Pulitzer Center/Marco Vernaschi/Project Launched

West Africa's New Achilles' Heel , Marco Vernaschi's last project, is now on-line at the Pulitzer Center on Crisis Reporting

Cocaine trafficking has turned Guinea Bissau into Africa’s first narco-state, and a lucrative source of cash for Hezbollah and al Qaida as well as South American drug cartels. The double assassinations last March of the country’s president and army chief of staff may have been the point of no return as this tiny country sinks into a new era of conflict. Photojournalist Marco Vernaschi was on assignment in Guinea Bissau  at the time of the double assassinations. His searing photographs and field dispatches, and unforgettable portrait of a society destroyed by drugs, will appear in Untold Stories - Pulitzer Center  over the next two weeks.

Call for applications: Edward Ruiz Mentorship at the Market Photo Workshop

The Market Photo Workshop, in association with AngloGold Ashanti, is proud to announce that applications for the 2009 Edward Ruiz Mentorship are now open.
 
The Edward Ruiz Mentorship is a mentorship programme which has been established to help launch the career of a promising photographer. The mentorship awards the recipient with the financial and infrastructural support needed to develop a substantial body of photographic work over the course of a year. The body of work will be exhibited as a solo exhibition at The Photo Workshop Gallery. The recipient also has the opportunity to work closely with a suitable mentor, who will provide guidance and direction on the intended project.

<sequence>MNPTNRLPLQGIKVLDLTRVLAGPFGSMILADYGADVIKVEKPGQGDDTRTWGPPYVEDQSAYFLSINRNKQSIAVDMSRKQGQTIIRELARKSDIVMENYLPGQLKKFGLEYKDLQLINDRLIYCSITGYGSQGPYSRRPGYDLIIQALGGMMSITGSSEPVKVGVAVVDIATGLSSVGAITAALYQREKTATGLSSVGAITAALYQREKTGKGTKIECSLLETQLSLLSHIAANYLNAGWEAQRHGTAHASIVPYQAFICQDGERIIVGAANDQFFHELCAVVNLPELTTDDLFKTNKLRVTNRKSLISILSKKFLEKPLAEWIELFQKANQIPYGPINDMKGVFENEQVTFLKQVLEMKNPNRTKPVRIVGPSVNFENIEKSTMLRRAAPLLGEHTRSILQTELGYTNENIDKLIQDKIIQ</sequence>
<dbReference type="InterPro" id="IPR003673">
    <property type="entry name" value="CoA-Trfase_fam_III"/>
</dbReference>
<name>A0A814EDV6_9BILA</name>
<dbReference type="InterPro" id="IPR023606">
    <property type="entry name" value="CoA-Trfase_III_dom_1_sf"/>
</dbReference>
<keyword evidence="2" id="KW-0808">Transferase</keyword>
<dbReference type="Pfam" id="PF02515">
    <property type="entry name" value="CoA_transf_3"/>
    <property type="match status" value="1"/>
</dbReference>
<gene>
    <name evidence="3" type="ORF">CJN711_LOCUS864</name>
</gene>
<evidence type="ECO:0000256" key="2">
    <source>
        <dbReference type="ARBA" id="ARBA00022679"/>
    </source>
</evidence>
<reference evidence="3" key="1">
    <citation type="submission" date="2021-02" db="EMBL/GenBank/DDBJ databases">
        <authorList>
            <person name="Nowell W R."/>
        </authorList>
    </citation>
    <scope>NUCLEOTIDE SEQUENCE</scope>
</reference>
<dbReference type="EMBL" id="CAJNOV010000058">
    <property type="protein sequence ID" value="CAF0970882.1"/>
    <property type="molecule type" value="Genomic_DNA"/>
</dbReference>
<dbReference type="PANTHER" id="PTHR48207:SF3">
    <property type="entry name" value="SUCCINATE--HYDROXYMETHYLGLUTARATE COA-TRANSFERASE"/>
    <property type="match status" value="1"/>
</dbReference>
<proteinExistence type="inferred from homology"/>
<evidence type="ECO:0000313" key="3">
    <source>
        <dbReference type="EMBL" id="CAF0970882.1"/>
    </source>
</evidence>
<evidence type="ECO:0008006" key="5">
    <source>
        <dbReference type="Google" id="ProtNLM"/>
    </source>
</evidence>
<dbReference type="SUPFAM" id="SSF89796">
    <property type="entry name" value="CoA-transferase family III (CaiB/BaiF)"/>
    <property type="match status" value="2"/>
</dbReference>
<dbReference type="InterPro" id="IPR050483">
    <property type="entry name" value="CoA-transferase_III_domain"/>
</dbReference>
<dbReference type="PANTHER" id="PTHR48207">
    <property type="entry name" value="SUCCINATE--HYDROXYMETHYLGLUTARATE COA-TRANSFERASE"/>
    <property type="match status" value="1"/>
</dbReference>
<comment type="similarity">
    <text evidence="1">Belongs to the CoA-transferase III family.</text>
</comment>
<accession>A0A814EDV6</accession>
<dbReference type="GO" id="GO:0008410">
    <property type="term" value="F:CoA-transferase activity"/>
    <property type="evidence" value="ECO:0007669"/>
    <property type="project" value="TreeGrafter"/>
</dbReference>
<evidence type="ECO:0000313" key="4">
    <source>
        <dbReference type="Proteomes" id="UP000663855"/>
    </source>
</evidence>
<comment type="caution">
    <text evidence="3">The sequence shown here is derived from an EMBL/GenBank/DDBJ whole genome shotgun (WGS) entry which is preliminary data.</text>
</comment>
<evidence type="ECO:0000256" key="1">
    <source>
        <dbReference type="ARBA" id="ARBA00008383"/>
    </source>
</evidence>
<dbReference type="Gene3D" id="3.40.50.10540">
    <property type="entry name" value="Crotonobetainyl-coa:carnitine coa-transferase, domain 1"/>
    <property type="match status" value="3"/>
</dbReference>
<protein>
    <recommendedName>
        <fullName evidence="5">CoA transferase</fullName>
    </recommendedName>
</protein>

The recipient, in consultation with the Market Photo Workshop, will identify this mentor to help guide and develop the recipient's proposed body of work. The mentor is a professional practising photographer; past mentors have included Jo Ractliffe, Michelle Loudikis and Jean Brundrit.

Kodak retires KODACHROME Color Film after 74 years.

ROCHESTER, N.Y., June 22 — Eastman Kodak Company announced today that it will retire KODACHROME Color Film this year, concluding its 74-year run as a photography icon.

Sales of KODACHROME Film, which became the world’s first commercially successful color film in 1935, have declined dramatically in recent years as photographers turned to newer KODAK Films or to the digital imaging technologies that Kodak pioneered. Today, KODACHROME Film represents just a fraction of one percent of Kodak’s total sales of still-picture films.

“KODACHROME Film is an iconic product and a testament to Kodak’s long and continuing leadership in imaging technology,” said Mary Jane Hellyar, President of Kodak’s Film, Photofinishing and Entertainment Group. “It was certainly a difficult decision to retire it, given its rich history. However, the majority of today’s photographers have voiced their preference to capture images with newer technology – both film and digital. Kodak remains committed to providing the highest-performing products – both film and digital – to meet those needs.”

Market Photo Workshop extends its condolences to the family of Ricardo Rangel